Histone methylation in the nervous system: functions and dysfunctions.

Céline Pattaroni, Claire Jacob

Research output: Contribution to journalReview ArticleResearchpeer-review

28 Citations (Scopus)

Abstract

Chromatin remodeling is a key epigenetic process controlling the regulation of gene transcription. Local changes of chromatin architecture can be achieved by post-translational modifications of histones such as methylation, acetylation, phosphorylation, ubiquitination, sumoylation, and ADP-ribosylation. These changes are dynamic and allow for rapid repression or de-repression of specific target genes. Chromatin remodeling enzymes are largely involved in the control of cellular differentiation, and loss or gain of function is often correlated with pathological events. For these reasons, research on chromatin remodeling enzymes is currently very active and rapidly expanding, these enzymes representing very promising targets for the design of novel therapeutics in different areas of medicine including oncology and neurology. In this review, we focus on histone methylation in the nervous system. We provide an overview on mammalian histone methyltransferases and demethylases and their mechanisms of action, and we discuss their roles in the development of the nervous system and their involvement in neurodevelopmental, neurodegenerative, and behavioral disorders.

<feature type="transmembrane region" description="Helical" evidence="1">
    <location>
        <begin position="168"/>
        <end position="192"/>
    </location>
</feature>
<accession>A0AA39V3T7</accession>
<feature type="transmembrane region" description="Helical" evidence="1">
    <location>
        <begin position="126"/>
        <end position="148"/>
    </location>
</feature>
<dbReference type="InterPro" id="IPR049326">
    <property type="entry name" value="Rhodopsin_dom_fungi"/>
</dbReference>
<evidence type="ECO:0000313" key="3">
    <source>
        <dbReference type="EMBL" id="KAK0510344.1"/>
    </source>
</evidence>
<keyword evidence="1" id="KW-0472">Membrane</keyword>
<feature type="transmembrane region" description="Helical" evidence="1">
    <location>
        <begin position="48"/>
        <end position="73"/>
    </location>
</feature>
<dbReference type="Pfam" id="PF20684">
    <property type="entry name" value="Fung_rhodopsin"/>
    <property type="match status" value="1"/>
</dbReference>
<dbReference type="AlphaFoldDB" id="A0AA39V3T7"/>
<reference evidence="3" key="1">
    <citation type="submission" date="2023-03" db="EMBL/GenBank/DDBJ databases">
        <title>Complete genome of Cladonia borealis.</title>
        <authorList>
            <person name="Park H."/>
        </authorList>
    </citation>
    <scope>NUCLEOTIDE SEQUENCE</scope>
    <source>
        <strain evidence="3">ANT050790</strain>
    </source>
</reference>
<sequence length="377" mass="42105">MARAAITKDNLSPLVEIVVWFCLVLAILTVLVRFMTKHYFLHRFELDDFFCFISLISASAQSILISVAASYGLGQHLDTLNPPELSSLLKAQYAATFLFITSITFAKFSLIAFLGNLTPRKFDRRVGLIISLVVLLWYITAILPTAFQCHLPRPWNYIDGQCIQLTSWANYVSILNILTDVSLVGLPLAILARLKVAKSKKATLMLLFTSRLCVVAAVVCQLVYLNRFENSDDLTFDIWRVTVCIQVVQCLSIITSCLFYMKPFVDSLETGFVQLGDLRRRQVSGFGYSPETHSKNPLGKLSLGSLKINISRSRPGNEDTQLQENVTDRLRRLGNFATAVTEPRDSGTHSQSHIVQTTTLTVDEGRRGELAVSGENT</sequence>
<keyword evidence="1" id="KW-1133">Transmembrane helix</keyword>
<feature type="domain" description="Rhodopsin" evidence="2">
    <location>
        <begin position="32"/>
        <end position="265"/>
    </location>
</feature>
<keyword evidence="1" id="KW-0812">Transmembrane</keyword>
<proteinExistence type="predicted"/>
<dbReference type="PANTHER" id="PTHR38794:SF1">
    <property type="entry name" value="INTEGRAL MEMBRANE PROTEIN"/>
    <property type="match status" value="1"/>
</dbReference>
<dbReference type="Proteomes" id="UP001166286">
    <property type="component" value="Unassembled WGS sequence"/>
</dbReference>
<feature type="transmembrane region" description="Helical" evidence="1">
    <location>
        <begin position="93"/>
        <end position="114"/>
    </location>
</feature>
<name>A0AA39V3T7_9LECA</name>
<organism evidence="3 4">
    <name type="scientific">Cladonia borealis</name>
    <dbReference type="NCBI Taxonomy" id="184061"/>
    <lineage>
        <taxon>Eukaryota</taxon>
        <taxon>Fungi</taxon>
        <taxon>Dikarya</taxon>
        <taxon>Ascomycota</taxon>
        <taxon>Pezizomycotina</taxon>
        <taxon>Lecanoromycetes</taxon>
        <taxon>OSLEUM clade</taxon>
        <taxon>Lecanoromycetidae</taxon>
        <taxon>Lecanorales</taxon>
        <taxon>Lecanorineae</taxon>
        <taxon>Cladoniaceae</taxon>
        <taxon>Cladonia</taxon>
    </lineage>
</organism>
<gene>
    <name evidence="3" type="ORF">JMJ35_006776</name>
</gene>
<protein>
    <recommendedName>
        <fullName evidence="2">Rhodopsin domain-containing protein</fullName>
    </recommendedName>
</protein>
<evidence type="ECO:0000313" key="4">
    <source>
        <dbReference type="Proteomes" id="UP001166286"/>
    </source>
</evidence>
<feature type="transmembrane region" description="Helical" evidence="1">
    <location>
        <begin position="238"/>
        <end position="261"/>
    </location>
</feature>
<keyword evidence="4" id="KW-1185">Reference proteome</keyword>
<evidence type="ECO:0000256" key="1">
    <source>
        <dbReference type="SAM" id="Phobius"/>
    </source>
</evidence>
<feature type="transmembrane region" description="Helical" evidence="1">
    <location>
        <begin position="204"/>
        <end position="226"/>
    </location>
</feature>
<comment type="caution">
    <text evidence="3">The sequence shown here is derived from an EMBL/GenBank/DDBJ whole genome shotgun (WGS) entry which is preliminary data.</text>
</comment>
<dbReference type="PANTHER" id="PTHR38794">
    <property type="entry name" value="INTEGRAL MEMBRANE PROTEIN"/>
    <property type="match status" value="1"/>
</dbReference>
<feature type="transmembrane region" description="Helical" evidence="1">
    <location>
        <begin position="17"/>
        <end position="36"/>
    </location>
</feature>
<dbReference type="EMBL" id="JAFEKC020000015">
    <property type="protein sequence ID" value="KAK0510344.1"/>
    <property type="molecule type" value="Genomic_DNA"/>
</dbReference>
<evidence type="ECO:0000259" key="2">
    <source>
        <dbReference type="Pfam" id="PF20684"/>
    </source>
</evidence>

Original languageEnglish
Pages (from-to)740-756
Number of pages17
JournalMolecular Neurobiology
Volume47
Issue number2
DOIs
Publication statusPublished - 1 Jan 2013
Externally publishedYes

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